Lessons Learned From The New Playing Field
By Mike LaPrade, Vice President and General Manager, Commercial Sales
and National Accounts, RTI Surgical
I was confident that our newly created division was on a successful path. In late 2011 and prior to going to market, we had commissioned a robust third-party voice of customer research project and interviewed over 120 key buying influencers, including surgeons, procurement managers, supply chain personnel, and even contract managers from some of the major GPOs (Group Purchasing Organizations). Based on the feedback, we completed our commercialization strategy and began scaling up resources throughout 2012 in anticipation of launching our new division the following year.
But in the year or so it took to scale up…things had changed. We were used to having surgeons call the shots. If a surgeon approved a new product for an upcoming case, that’s what was used. And most of the time, price was not a factor. But the passing of the Affordable Care Act (ACA) created numerous uncertainties in the hospital marketplace. Hospitals were facing significant financial pressures and this created a series of events that changed the way medical device companies interact with hospital customers like never before. In the last couple of years, we’ve seen significant hospital layoffs, hospital and industry consolidations, more physician employment by hospitals, reduced industry access to physicians, reductions in contracted suppliers, new decision makers involved in the purchasing process, and many other factors that now present us with a whole new set of challenges. And while surgeon relationships are still important, that is just one of several factors that contribute to our ability to succeed in the marketplace.
It was a new paradigm. And we knew we had learned some important lessons. Several identifiable trends compelled us to change our way of thinking to ensure a longterm, sustainable business model.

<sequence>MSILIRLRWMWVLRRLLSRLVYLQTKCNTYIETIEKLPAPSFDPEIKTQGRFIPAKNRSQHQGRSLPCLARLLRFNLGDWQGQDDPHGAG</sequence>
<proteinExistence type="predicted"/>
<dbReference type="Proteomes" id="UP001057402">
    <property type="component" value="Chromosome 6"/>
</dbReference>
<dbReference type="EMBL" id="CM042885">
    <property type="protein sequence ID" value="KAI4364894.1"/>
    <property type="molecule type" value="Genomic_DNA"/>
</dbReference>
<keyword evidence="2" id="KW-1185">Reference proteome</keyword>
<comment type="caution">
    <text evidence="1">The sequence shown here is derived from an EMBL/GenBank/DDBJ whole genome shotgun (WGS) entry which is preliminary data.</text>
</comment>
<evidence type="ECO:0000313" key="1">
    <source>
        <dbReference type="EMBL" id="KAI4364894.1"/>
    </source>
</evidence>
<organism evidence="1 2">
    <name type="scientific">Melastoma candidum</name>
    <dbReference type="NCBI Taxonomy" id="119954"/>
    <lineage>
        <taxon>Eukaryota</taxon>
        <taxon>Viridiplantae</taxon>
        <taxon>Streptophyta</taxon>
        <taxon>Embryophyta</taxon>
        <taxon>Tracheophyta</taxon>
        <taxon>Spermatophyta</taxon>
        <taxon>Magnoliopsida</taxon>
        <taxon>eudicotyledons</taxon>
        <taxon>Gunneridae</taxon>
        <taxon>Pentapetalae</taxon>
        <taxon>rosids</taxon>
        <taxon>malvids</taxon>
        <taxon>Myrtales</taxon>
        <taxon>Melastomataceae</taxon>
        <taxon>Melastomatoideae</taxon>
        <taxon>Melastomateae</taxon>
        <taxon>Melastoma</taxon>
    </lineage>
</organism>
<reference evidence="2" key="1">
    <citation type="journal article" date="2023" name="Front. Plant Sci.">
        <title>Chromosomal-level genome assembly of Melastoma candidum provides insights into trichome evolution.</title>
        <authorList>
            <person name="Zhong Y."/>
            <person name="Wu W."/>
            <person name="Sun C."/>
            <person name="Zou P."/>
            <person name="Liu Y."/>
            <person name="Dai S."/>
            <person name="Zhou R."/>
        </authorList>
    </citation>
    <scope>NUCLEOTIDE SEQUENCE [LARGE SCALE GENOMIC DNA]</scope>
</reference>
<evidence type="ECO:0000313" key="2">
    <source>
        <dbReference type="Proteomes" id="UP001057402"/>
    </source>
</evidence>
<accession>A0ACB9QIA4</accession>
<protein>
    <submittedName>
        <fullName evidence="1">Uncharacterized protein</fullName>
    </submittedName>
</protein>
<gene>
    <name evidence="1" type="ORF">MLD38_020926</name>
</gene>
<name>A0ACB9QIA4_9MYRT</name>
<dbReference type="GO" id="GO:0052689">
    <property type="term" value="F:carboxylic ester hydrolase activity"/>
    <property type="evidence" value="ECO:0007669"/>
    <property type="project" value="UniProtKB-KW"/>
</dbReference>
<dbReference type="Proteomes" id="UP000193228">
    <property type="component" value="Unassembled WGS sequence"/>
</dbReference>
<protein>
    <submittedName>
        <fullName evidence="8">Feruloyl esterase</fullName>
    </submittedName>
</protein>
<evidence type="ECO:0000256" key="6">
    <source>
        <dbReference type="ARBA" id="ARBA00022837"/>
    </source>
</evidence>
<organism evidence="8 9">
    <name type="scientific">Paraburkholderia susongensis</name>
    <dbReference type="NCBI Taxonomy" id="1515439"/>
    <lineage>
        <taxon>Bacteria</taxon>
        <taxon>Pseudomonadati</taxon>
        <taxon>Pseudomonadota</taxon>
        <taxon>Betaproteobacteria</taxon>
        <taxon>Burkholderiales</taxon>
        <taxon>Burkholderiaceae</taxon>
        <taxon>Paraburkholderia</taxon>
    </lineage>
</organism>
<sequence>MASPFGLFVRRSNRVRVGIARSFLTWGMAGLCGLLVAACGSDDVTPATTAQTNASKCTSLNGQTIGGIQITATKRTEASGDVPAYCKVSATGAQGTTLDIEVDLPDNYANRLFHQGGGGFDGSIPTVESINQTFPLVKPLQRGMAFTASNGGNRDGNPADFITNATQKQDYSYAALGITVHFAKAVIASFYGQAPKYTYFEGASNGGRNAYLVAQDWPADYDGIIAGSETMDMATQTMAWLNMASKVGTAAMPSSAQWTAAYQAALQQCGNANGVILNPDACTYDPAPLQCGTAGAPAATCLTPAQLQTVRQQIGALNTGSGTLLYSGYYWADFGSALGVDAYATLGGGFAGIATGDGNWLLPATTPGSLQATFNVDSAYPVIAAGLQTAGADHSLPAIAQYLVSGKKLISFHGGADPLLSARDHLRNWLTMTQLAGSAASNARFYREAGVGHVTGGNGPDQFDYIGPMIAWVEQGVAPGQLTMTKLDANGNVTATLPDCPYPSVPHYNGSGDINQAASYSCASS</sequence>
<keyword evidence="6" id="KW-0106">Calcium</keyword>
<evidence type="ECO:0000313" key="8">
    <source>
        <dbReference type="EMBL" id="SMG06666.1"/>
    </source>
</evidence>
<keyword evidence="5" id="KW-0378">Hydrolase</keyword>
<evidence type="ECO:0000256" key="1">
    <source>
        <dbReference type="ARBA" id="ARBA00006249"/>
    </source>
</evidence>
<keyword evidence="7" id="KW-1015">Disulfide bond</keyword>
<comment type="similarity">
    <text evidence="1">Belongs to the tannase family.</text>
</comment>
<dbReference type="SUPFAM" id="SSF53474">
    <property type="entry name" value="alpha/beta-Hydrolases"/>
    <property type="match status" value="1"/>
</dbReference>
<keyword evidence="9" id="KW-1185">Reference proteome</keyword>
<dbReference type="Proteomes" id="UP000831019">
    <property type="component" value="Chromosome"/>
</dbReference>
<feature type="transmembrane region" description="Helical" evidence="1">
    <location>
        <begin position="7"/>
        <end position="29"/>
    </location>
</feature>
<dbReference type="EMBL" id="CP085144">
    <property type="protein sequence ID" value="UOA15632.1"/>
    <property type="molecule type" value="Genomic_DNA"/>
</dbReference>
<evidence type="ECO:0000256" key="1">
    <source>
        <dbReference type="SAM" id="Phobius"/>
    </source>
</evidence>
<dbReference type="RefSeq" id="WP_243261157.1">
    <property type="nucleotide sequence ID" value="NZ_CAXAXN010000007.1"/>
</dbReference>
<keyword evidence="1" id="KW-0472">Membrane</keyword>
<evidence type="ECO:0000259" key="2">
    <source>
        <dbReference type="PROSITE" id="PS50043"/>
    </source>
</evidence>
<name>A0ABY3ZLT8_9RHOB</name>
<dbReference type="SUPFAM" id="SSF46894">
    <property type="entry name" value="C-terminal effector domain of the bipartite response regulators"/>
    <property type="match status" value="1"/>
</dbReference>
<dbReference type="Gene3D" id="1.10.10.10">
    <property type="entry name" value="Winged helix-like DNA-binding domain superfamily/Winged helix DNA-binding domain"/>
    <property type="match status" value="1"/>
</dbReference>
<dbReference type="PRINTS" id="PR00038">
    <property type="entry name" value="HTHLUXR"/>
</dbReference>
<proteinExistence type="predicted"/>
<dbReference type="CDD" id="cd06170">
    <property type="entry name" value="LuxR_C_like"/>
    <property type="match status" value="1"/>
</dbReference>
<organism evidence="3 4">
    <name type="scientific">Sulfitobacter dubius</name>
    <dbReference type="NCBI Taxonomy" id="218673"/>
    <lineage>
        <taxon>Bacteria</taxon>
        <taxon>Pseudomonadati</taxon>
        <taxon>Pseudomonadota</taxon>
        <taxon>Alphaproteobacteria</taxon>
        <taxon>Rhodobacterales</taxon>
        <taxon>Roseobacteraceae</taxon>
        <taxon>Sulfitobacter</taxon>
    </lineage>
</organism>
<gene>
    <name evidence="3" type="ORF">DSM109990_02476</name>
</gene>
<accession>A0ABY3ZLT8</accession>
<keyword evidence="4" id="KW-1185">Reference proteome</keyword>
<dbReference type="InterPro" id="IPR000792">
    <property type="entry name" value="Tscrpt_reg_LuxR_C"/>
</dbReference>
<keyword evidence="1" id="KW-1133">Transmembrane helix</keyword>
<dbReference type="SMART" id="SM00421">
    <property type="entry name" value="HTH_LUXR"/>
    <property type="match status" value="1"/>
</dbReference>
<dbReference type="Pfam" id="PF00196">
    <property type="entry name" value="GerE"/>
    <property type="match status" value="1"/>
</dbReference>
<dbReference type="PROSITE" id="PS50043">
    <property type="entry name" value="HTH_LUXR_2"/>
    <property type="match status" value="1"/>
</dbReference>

Healthcare consumerism: Patients are shopping doctors, hospitals and healthcare plans (as both premiums and deductibles go up). There is no longer a guarantee that doctors will continue treating the same patients for decades, nor that there will be brand loyalty to a hospital or an insurance provider. Patient experience is a major driver. People who read online reviews and join advocacy groups are aware that they can improve their healthcare experience elsewhere. Healthcare providers are keenly aware of this, too, and are responding to it by improving their overall delivery of service.
Economics: Hospital operating margins have historically been very low, in the range of 3-4% on average. And the ACA has introduced thousands of previously-uninsured patients into the healthcare system, albeit at extremely low Medicaid reimbursement rates. The financial benefit from this new patient flow, however, has been offset by the advent of public insurance exchanges, which reimburse at lower rates than traditional commercial carriers. Combine this with our aging population – more than 10,000 people per day are turning 65 – and most of those patients are changing from high margin commercial insurance to (often negative margin) Medicare coverage. We’re also going to see billions of dollars in Medicare reductions over the next 10 years. All of these factors put significant pressure on hospitals to find new ways of cutting costs. And, at the same time, we have to consider…